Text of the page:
Charlie Dalston had spent his life as a deliveryman, transferring goods between the towns of Glavenham and Winghurst, but in all his years, he had never encountered a dead body on the road. Until now, obviously.
Algy Fratton, an estate agent, had been riding his motorcycle in the opposite direction to Charlie, but had come to a sticky end near a railway bridge. It seems a simple case of an accident until the post mortem reveals that Algy was struck in the head by something covered in grey paint. The tire tracks show that the only other car on the road was that of Ernest Fratton, Algy’s boss, but witnesses show that he was following Algy, not ahead of him.
Soon it attracts the interest of Scotland Yard and Inspector Jimmy Waghorn, but can Jimmy establish how Algy was killed, who committed the crime and who was the mysterious bricklayer spotted on the bridge? Well, he’s going to have to, because Dr Priestley isn’t going to help much…
Oh look, I’m doing requests now! “Jonathan O” mentioned this and By Registered Post in the comments to Death Of Two Brothers, and I thought, why not? This isn’t a Bodleian review, btw, I own a copy of this one under its US title, Shadow Of A Crime.
It’s an interesting one, for a few reasons. Published in 1945, so presumably written the previous year, but no mention of the war in this one – presumably the outcome was inevitable at this point. Superintendent Haslet has re-retired after being pulled out of retirement during the war and Waghorn is back at Scotland Yard.
Also, this is one of the earliest titles that I recall where Priestley doesn’t do an awful lot. It is he who gets Waghorn interested, as an old student of Priestley joins one of his dinners and relates the tale. A side note, Rhode again seems to have forgotten that Priestley is supposed to be a Professor of Mathematics, or was initially, as the old student is a medical doctor. Also, just saying, if he was a Professor as it is stated a few times, then his title is Professor Priestley… Thereafter, Jimmy briefs Priestley one more time, but Priestley isn’t that helpful or insightful. Then just when you’re expecting Jimmy to make one final see-the-light visit, he works it out for himself and arrests the murderer. Yes, long-time Rhode fans, Jimmy Waghorn solves the case!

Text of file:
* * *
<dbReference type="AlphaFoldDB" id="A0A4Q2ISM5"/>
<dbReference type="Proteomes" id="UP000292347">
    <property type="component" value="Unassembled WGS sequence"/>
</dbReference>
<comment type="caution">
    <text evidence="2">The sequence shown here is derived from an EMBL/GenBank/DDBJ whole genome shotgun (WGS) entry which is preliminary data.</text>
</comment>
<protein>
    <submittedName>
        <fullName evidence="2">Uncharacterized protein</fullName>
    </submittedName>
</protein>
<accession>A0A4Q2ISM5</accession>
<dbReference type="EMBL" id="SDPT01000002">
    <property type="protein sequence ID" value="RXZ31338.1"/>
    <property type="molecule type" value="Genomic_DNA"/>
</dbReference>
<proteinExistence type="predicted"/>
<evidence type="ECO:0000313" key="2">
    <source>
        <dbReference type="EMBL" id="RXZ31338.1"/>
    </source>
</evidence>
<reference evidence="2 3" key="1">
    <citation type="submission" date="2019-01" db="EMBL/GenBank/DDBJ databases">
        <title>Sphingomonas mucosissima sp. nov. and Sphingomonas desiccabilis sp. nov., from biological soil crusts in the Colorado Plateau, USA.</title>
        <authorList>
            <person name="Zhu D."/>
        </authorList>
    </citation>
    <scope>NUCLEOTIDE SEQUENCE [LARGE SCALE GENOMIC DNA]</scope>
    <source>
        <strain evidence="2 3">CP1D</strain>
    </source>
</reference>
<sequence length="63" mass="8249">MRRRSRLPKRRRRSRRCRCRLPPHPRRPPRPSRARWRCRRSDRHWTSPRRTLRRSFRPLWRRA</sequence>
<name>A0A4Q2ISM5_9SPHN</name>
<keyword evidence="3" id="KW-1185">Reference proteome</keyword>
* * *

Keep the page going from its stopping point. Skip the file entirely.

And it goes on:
The cynical among you might argue that the method takes an age for Waghorn to tumble to, mainly as he chooses to ignore the evidence of the tire-tracks – “maybe another car drove exactly in the others’ tracks” – but the identity of the murderer is well done. The reader might guess, but there’s an excellent distraction to make them reconsider.
All in all, this is another satisfying Rhode titles. One wonders, when does the rot really set in? I’ve read good late Burton titles but not a good very late Rhode title. Stay tuned and I’ll try and find out…
Glad to see you agree with me on this one. The first crime is an example of Rhode’s use of murder methods that would only have a low probability of working (if you ever get round to “By Registered Post”, there’s an even better example there).
I’ve never seen the US cover before, but it’s a good deal better than the UK one.
I read every last John Rhode and Miles Burton for Masters of the Humdrum Mystery and for the life of me I cannot remember anything about this one aside from the motorcycle and the railway bridge. When I read it I classified this as an unmemorable one and moved on. You make me think I should look back at it.
I think it’s one of the better ones for who, rather than how, and as I say in the review, Jimmy does sort it out himself for once!